Eye For Film >> Movies >> Varda by Agnès (2019) Film Review
Varda by Agnès
Reviewed by: Amber Wilkinson
French director Agnès Varda - arguably too long in the shadow of her male contemporaries - has been enjoying a late-career turn in the spotlight since she warmed the hearts of many a cinemagoer with her quirky Faces Places documentary, co-directed with JR. The wake of its success has seen her pick up a slew of lifetime achievement awards - including an honorary Oscar - and host a range of masterclasses, one of which I was lucky to attend recently in Marrakech.
Here she brings elements of those talks to this beefed up movie version of the same, offering a charming and playful consideration of her career, accompanied by clips of her output beginning with La Pointe Courte and running through the likes of Cleo From 5 to 7 and Vagabond before ending up with Faces Places. The film is framed by a masterclass to a packed theatre, but though it has a largely linear approach, she's smart enough to quickly open it up beyond the stage she's sitting on.
Citing the three key tenets of her work as, "Inspiration, creation and sharing" - it's the latter desire that is most to the fore, both in terms of her work, in which she has always preferred the focus to be on others, and in the way she presents it here, with language that is accessible to everyone rather than just aimed at film academics.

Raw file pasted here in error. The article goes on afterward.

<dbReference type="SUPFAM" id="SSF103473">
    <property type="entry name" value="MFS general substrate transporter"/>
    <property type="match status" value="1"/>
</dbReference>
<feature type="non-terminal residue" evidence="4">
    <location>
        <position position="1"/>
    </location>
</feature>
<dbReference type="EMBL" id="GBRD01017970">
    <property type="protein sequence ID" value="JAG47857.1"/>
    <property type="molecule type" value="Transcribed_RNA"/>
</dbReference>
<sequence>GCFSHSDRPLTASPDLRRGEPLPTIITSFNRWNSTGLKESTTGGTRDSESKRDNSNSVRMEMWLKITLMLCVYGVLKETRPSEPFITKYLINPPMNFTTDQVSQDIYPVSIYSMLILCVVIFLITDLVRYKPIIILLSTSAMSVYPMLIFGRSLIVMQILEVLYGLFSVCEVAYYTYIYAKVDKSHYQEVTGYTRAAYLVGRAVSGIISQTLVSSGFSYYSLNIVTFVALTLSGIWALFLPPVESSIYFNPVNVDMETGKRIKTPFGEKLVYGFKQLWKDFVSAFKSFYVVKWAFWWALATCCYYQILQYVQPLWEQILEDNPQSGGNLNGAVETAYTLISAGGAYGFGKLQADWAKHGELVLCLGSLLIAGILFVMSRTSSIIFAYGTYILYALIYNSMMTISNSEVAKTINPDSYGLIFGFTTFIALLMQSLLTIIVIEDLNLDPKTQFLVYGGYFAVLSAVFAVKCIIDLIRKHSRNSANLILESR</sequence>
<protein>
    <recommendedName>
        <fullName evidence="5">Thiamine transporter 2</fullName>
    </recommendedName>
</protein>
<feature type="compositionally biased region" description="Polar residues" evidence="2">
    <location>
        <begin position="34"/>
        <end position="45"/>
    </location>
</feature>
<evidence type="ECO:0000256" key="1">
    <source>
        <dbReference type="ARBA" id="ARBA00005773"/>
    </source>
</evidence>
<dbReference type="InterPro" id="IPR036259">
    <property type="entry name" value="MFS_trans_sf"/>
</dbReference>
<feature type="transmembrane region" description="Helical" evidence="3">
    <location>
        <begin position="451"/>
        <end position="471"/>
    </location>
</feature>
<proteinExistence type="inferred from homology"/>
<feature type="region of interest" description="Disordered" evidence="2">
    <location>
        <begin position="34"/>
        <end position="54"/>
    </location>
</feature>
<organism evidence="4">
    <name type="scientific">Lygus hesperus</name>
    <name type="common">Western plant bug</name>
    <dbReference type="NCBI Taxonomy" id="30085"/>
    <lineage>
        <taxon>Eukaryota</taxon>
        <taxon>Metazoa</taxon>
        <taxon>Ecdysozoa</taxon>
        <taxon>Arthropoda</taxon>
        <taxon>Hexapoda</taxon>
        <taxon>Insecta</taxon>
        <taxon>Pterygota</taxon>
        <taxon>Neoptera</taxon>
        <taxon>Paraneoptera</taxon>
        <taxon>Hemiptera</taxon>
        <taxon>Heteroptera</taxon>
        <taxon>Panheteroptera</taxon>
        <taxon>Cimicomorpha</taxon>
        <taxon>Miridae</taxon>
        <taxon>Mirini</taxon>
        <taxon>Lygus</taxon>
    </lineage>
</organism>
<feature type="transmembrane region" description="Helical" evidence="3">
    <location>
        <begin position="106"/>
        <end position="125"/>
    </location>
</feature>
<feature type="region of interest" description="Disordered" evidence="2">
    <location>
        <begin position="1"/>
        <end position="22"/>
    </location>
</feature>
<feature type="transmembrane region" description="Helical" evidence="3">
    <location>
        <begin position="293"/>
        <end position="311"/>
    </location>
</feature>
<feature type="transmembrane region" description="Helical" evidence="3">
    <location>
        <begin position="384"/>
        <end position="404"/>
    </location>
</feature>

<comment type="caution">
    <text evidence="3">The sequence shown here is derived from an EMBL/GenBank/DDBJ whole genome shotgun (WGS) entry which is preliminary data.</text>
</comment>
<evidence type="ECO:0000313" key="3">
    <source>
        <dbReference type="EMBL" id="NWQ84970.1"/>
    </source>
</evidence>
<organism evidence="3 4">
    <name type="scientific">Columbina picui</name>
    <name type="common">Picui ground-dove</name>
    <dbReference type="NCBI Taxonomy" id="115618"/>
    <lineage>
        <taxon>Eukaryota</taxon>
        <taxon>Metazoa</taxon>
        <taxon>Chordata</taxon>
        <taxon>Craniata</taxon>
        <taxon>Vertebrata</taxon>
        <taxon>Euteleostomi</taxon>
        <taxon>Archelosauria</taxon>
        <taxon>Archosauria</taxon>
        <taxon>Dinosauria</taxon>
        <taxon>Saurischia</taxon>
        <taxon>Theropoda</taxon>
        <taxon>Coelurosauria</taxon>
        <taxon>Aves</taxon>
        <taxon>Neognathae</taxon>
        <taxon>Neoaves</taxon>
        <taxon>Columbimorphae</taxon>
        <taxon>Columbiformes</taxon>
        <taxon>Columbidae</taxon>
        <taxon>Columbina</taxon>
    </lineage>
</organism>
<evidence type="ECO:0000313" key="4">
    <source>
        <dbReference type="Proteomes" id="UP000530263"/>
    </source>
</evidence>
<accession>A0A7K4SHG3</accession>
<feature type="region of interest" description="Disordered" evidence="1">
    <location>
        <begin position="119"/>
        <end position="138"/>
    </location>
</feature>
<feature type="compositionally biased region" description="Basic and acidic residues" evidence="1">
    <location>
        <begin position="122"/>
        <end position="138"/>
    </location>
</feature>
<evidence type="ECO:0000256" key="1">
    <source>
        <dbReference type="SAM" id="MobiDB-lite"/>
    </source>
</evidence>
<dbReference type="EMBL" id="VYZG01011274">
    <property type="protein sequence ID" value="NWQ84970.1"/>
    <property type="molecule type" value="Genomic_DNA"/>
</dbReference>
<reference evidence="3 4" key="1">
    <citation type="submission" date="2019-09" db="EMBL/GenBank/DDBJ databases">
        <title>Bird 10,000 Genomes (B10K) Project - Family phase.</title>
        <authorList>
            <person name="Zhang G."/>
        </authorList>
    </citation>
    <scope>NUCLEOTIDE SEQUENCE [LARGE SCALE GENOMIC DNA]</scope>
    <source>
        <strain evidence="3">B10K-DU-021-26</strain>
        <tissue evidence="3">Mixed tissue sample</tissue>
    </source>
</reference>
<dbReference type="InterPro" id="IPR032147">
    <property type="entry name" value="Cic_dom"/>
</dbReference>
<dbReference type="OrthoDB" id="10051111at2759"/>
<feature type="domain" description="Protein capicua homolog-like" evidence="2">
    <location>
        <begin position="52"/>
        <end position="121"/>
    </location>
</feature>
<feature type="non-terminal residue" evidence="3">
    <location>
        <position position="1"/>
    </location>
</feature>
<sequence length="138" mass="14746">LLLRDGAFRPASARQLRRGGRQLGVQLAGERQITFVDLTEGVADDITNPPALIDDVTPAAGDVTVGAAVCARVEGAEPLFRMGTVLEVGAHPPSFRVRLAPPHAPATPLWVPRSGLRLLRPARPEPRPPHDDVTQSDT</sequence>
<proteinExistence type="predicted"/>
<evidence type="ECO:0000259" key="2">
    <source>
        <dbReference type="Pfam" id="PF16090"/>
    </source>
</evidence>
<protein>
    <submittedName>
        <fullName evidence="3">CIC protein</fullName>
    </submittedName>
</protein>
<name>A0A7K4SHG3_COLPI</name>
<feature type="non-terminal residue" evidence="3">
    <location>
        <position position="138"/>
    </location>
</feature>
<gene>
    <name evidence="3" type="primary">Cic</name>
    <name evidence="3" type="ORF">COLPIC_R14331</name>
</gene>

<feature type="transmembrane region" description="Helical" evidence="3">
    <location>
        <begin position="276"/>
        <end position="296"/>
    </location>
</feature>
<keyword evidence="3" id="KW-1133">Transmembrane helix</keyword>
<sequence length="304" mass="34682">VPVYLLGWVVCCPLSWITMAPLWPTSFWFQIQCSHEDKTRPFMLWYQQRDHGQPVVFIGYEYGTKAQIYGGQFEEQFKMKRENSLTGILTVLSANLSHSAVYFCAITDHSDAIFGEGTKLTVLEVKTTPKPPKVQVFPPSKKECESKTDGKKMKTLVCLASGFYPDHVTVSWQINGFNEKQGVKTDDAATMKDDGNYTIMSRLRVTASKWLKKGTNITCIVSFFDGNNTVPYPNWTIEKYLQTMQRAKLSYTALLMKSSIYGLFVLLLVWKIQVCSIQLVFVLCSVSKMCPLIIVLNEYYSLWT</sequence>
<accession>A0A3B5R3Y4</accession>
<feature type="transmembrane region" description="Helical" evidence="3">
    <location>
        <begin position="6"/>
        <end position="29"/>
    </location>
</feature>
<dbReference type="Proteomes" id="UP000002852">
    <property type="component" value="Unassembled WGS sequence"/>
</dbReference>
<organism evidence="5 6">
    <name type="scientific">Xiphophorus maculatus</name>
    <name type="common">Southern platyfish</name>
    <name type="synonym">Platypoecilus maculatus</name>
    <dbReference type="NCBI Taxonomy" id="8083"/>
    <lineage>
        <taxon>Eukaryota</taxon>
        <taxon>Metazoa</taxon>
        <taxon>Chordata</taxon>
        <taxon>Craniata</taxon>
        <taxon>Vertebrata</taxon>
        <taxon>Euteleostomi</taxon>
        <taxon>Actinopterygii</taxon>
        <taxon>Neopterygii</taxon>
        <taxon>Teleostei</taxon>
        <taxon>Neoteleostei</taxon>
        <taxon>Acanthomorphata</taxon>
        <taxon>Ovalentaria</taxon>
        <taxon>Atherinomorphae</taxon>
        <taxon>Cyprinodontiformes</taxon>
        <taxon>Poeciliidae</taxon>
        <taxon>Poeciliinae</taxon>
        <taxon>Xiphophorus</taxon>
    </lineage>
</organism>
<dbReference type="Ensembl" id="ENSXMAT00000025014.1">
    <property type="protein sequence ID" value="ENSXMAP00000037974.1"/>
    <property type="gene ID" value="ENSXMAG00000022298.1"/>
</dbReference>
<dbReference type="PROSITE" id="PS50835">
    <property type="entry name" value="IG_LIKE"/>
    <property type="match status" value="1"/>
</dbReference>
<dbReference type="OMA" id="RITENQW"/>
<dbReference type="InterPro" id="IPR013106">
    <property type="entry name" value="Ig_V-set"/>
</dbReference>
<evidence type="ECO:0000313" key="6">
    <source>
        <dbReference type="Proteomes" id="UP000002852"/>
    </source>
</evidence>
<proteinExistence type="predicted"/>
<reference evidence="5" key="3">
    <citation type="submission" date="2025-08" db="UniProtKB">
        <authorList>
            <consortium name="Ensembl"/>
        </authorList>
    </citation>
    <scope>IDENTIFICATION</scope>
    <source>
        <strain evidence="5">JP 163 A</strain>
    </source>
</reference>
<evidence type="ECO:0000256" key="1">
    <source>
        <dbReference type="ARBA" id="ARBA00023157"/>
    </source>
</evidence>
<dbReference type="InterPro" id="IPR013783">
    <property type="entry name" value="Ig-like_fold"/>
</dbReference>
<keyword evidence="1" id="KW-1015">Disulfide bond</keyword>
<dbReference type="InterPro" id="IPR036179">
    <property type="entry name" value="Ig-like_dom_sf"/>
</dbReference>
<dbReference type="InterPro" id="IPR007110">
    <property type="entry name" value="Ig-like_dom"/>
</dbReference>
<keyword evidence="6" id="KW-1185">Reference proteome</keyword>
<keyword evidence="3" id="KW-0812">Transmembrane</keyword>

Over the course of two hours, she talks about her photographic output and muses briefly on her personal relationships, as well as outlining her approach to filmmaking. In one typically playful scene, she interviews the star of Vagabond, Sandrine Bonnaire about her role in the film and her own subversion of tracking shots as the two of them are pushed along a set of camera dolly tracks under umbrellas in the rain - somehow covering technical ground while also saying she should have licked Bonnaire's blisters. Elsewhere, there's an opportunity to see Robert De Niro mangle some French and Varda address an audience of 2D seagulls.
That's the magic of Varda, whose composition is both rigorous and wryly subverted, her creative space a place where whether a goat has horns can be of the utmost importance, potatoes can mirror a triptych and where redundant film can be turned given fresh life as an installation. She uses editing techniques to illustrate some of her points but there are also delightful asides, such as when we see her chatting with children about a film that shows the construction of a tomb to her cat.
This has been mooted has her final film but I suspect rumours of her retirement are greatly exaggerated - as this film shows, there's plenty of inspiration and creativity left in the nonagenarian yet, let's hope she decides to go on sharing it with the rest of us.
Addendum: Like critics around the world, I was very sorry to hear of Varda's death on March 29, I'm only sorry this was to be her final film after all.Reviewed on: 14 Feb 2019
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